England will head to the World Cup on a six game winless streak, their longest going into a major tournament, but lifted by the eye-catching performance of Jude Bellingham against Germany.
The Three Lions were denied a morale-boosting win in an enthralling 3-3 draw against the four-time world champions at Wembley on Monday.
At just 19, Bellingham stepped forward to help spark a fightback from 2-0 down to 3-2 in the space of 12 second-half minutes.
The Borussia Dortmund midfielder started the move that resulted in Luke Shaw firing in England's first goal from open play in more than 520 minutes.
Bellingham then put his body on the line to win a penalty that Harry Kane converted to complete the comeback before Kai Havertz snatched a late equaliser for the visitors.
"I think the biggest thing is he's got a top-level mentality to compete," said Southgate.
"Yes, he's got technical ability and he's got athletic prowess, but the thing that makes the difference with the top players is that mentality that they are never beaten.
"They drive the game and they don't look like they are fazed by any occasion and that's what we are seeing."
Bellingham was in the England squad that reached a first major tournament final for 55 years at last year's delayed Euro 2020, but spent little time on the pitch.
Southgate's critics have pinpointed a stubbornness and loyalty to players who have performed for him in the past.
That faith proved misplaced in the selection of Harry Maguire, who was at fault for Germany's first two goals, even though the Manchester United captain has been dropped at club level.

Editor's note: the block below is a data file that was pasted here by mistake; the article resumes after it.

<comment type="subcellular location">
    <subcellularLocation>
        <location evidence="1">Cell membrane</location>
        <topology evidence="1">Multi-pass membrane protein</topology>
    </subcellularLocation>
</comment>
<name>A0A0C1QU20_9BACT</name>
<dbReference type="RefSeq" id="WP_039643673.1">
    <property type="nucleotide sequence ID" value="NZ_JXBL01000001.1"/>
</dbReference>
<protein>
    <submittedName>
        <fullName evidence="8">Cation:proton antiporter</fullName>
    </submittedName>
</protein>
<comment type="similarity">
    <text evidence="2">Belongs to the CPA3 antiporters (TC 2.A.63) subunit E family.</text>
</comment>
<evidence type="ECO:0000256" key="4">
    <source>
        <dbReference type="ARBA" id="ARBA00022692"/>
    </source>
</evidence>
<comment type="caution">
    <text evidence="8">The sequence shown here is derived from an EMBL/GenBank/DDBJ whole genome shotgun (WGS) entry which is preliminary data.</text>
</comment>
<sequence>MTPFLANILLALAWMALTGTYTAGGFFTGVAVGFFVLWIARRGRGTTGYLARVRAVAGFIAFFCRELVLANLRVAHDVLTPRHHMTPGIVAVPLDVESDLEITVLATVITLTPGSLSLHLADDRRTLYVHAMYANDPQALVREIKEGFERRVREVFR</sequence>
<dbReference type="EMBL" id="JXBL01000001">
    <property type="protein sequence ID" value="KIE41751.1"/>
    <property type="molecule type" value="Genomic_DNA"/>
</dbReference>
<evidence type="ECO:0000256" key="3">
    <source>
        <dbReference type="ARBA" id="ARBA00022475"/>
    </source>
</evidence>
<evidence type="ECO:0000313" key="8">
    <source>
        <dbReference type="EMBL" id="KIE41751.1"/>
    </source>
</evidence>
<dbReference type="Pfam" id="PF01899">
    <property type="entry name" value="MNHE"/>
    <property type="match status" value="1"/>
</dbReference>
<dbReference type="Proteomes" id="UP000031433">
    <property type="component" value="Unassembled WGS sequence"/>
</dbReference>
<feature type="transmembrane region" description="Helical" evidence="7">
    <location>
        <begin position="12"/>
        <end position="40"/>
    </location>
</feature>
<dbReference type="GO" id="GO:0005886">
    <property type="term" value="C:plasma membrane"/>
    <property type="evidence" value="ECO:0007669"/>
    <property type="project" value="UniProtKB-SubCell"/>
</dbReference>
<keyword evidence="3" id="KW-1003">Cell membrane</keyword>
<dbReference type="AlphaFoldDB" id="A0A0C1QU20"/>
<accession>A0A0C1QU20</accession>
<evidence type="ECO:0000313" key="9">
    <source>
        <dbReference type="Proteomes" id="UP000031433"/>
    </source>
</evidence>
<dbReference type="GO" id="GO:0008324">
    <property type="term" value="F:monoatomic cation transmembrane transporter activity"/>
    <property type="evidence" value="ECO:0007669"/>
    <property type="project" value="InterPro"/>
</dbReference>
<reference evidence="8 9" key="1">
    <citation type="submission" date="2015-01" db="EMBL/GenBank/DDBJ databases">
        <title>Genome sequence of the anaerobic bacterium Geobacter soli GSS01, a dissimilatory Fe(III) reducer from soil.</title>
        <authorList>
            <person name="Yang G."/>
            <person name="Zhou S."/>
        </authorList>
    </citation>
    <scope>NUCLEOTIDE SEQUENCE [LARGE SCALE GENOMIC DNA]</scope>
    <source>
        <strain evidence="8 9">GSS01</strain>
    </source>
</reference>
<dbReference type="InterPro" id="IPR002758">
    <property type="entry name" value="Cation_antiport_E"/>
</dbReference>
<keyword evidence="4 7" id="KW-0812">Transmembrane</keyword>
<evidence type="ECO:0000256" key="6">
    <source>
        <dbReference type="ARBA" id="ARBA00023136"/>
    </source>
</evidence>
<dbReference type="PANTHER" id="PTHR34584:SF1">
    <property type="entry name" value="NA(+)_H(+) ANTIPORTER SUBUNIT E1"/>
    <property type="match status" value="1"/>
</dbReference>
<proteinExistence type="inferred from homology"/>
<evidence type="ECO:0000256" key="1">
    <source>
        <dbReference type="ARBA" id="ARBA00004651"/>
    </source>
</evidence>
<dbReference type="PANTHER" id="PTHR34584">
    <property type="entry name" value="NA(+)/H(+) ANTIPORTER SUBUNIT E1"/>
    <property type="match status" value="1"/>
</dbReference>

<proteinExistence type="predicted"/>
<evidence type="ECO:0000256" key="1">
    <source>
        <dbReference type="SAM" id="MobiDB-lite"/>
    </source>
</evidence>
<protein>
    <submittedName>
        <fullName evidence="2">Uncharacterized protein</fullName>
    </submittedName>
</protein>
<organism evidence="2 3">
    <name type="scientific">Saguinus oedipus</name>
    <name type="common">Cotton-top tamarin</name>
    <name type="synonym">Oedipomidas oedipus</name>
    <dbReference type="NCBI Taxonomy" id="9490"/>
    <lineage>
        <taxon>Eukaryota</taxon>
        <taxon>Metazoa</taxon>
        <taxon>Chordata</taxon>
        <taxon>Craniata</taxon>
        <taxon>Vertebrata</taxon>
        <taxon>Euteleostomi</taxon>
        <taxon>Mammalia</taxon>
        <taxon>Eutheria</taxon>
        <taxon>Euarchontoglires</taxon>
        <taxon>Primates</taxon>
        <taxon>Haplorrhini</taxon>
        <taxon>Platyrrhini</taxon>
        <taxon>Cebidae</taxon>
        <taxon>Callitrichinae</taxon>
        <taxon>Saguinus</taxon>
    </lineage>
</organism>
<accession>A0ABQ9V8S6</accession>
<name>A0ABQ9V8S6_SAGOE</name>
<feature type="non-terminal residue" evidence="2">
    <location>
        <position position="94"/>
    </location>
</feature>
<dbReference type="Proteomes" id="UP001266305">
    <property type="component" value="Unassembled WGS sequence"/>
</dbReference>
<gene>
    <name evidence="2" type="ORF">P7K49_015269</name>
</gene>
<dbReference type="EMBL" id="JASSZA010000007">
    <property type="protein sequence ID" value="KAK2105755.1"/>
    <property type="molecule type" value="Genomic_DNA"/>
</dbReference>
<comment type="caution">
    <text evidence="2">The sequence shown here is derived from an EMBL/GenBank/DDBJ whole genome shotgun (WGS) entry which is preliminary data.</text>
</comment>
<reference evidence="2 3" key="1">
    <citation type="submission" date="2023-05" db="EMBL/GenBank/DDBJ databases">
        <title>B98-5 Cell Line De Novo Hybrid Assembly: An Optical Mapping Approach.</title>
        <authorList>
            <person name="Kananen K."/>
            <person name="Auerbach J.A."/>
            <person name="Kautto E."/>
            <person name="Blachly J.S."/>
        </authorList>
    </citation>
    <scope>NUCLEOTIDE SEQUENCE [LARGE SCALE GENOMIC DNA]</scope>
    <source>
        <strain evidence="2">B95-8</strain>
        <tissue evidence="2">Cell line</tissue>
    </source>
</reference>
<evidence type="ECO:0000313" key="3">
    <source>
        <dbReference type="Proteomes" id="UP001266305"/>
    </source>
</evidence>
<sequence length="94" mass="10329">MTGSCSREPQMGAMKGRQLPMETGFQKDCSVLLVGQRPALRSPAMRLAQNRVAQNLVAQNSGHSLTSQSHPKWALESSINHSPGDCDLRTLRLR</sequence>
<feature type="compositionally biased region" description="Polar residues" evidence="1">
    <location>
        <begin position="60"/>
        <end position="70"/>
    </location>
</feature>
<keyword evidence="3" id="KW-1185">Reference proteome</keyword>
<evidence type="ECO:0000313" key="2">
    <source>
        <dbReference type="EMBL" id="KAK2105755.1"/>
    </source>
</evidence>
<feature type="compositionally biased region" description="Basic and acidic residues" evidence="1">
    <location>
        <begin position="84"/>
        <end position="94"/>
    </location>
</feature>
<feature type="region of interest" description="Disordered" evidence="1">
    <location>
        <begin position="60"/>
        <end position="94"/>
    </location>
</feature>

Bellingham could also have suffered from Southgate's loyalty to the midfield pair of Declan Rice and Kalvin Phillips, who combined to great effect at Euro 2020.
However, a shoulder injury to Phillips that could rule the Manchester City midfielder out of the World Cup in Qatar gave Bellingham an opportunity at Wembley that he took full advantage of.
- Child prodigy -
A child prodigy, Bellingham made his debut for Birmingham aged just 16.
His boyhood club were mocked for retiring his 22 shirt number when he left the club after just one season in the first team.
"He said he wanted to be a No 10 (creative midfielder). I said, 'I think you can be a 22'," Mike Dodds, Bellingham's long-time academy coach, told The Athletic.
"He asked what I meant and I said, 'You can be a No 4, a No 8 and No 10 - someone who can do it all'."
Despite interest from Manchester United, he chose Dortmund because of the German giants' reputation for developing young talent.
Now into his third season in the Bundesliga, transfer speculation surrounds him again with United, Manchester City and Liverpool expected to battle for his signature next year -- Dortmund are reportedly asking for £150 million ($160 million).
"I was impressed when he was 17, imagine now he's 19," said City boss Pep Guardiola after Bellingham scored against his side in the Champions League for the second time earlier this month.
"He's an exceptional player. I think everybody knows it."
Southgate reaffirmed after the Germany match that he is prepared to block out the "noise" from media and fans to show courage in his convictions.
The England boss doubled down on his determination to play three at the back and gave public backing to Maguire and Shaw, who is also struggling for game time at Manchester United.
But, fitness permitting, it is inconceivable that Southgate does not start Bellingham when England open their World Cup campaign against Iran on November 21.
"Build everything around Jude Bellingham," tweeted former England midfielder Jermaine Jenas. "He's got that 'I'm gonna do what I want' type attitude that this team needs!"